What Happens to a Guaranty When a Manager or Partner Leaves?

Suppose you have decided to open a business, and you examine the various business structures available in California. You can open a sole proprietorship, but you hesitate because you know that all debts and liabilities will then belong to you and you alone. So you consider either a Limited Liability Company (LLC) or corporation because your personal assets will be protected from creditors and others with claims against the company.

As usual, the devil is in the details. Yes, an LLC or a corporation generally can protect the members or shareholders/owners from personal liability—except that both landlords and creditors will often require that someone in the company sign a guaranty to meet all obligations. That person becomes a guarantor of the debt, lease, or other obligation of the company as a whole. However, people sometimes sign a loan or lease without realizing that there is a guaranty clause included, even if there is a separate signatory line to acknowledge the guaranty.

If you’ve left an LLC or corporation and been bought out, you may figure that your assets are safe—but if you knowingly or unknowingly agreed to a guaranty, a bank or landlord could come after you months or years later for monies owed.

It’s always important to have all loan and lease documents, as well as contracts and other agreements, reviewed by an experienced attorney. In the Greater San Francisco Bay Area, rely on the Law Offices of David H. Schwartz, INC for all your business litigation needs. Attorney David Schwartz has more than 45 years of experience in helping clients understand what happens to a guaranty when a manager or partner leaves.

What is a Guaranty?

California’s Civil Code defines a guarantor as “one who promises to answer for the debt, default, or miscarriage of another….” Under state law, the guaranty must be in writing. Claims that someone made an oral guaranty usually don’t get far in court.

Various business documents can contain guaranty provisions. A contract with a supplier likely will contain a guaranty clause if the supplier is knowledgeable or relies on the advice of a knowledgeable attorney. This means that if your former business fails to pay for the agreed-upon supplies, the supplier can come after you to fulfill the company’s obligation if you signed as guarantor.

Are Guaranties Enforceable?

California case law does place standards and expectations on a guaranty for it to be enforceable. The first requirement is that the guaranty must be in writing. Other requirements include:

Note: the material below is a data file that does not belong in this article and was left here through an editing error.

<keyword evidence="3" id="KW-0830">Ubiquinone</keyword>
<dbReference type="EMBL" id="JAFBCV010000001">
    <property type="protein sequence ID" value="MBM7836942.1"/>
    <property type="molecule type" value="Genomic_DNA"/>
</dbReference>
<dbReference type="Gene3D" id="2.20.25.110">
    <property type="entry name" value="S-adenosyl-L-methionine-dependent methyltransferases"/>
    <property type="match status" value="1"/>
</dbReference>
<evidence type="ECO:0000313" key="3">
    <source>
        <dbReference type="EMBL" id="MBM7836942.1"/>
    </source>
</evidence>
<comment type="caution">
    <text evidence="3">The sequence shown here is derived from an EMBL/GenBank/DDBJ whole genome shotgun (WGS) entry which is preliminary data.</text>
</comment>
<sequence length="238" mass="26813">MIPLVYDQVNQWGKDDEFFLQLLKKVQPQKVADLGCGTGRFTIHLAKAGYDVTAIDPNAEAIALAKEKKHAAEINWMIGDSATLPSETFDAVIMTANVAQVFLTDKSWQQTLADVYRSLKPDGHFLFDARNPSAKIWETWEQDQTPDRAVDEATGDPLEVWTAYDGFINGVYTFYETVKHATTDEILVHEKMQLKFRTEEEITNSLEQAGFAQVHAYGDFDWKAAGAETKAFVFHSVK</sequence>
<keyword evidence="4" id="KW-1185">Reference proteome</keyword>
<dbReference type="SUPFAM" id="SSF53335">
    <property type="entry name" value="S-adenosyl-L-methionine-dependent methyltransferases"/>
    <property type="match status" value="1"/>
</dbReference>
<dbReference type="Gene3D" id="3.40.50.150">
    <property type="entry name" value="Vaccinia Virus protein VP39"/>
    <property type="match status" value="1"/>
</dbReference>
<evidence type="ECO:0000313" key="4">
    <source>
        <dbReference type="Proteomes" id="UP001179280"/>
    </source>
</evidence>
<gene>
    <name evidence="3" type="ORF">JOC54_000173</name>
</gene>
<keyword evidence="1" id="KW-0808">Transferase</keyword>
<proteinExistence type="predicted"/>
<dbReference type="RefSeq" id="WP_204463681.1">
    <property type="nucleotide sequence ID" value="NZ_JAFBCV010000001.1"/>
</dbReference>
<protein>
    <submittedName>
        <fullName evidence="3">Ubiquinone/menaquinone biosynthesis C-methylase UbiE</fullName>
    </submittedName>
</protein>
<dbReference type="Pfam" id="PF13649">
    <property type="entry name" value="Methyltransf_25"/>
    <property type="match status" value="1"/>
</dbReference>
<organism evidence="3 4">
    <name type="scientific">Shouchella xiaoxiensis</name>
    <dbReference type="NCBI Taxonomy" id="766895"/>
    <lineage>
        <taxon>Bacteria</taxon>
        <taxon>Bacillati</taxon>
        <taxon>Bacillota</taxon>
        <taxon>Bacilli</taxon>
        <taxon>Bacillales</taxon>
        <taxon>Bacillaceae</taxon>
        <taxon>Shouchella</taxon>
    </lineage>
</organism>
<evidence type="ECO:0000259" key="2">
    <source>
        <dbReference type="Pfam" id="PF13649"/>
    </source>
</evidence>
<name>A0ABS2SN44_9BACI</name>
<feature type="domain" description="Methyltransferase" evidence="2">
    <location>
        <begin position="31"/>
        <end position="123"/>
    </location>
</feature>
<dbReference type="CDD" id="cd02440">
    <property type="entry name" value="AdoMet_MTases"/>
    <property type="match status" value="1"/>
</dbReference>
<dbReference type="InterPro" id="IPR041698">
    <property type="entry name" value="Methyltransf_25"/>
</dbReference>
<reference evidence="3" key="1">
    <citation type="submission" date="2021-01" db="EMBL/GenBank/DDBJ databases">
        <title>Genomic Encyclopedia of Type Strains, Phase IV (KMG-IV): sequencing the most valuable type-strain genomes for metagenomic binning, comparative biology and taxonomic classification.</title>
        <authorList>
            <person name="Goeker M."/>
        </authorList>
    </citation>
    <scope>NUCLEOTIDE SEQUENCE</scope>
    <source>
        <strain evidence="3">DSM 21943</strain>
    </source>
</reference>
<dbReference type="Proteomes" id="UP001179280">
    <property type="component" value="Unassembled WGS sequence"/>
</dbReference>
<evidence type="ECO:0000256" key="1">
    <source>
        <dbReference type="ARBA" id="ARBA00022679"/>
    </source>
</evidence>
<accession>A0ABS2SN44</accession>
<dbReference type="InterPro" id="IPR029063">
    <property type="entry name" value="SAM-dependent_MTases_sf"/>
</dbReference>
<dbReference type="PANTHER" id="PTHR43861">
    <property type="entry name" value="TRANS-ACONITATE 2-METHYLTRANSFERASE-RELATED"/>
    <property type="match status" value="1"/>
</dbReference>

• Consideration. Consideration is a requirement in all forms of contracts. For instance, Company A will supply 200 widgets a week to Company B in consideration of a payment of X number of dollars. In a guaranty, the consideration has usually been viewed as the credit being extended to the borrower/lessee.
  • Conditions Of Guaranty. The agreement must state if the guaranty is unconditional and thus not require the creditor to exhaust all collection efforts before calling in the guaranty. A conditional guaranty can limit the responsibility of the guarantor to just a particular type of debt, or force the creditor to exhaust certain remedies before calling in the guaranty. It can also limit the dollar amount of the guaranty, or it can limit the guaranty to a certain time period.
  • Understanding Between The Guarantor And The Creditor. Recent case law has allowed parties to a contract to challenge the enforceability of a guaranty by claiming fraud or mutual mistake under the theory of “promissory estoppel.”

How Legal Counsel Can Help

A guaranty can weigh over the guarantor for a long time, even after retirement or moving on to a new business. A solid approach may be to have all members or owners of the business sign on as equal guarantors and then have an attorney draft a conditional guaranty that will protect all.

It’s important not to rush into signing a loan document, lease, or contract without having it reviewed by an experienced attorney. Your LLC or corporation may be shielded, but you might be liable for debts and obligations.

Experienced Advocacy You Can Trust

If you’re running into trouble over a guaranty or engaged in a dispute with a lender, lessor, or supplier, contact the Law Offices of David H. Schwartz, INC. With over four decades of experience in helping businesses of all sizes, Attorney Schwartz can review your situation and advise you of your best legal options going forward. The Law Offices of David H. Schwartz, INC proudly serves clients in and around the San Francisco Bay Area, including San Mateo, Santa Clara, San Jose, Oakland, and all of Alameda County.


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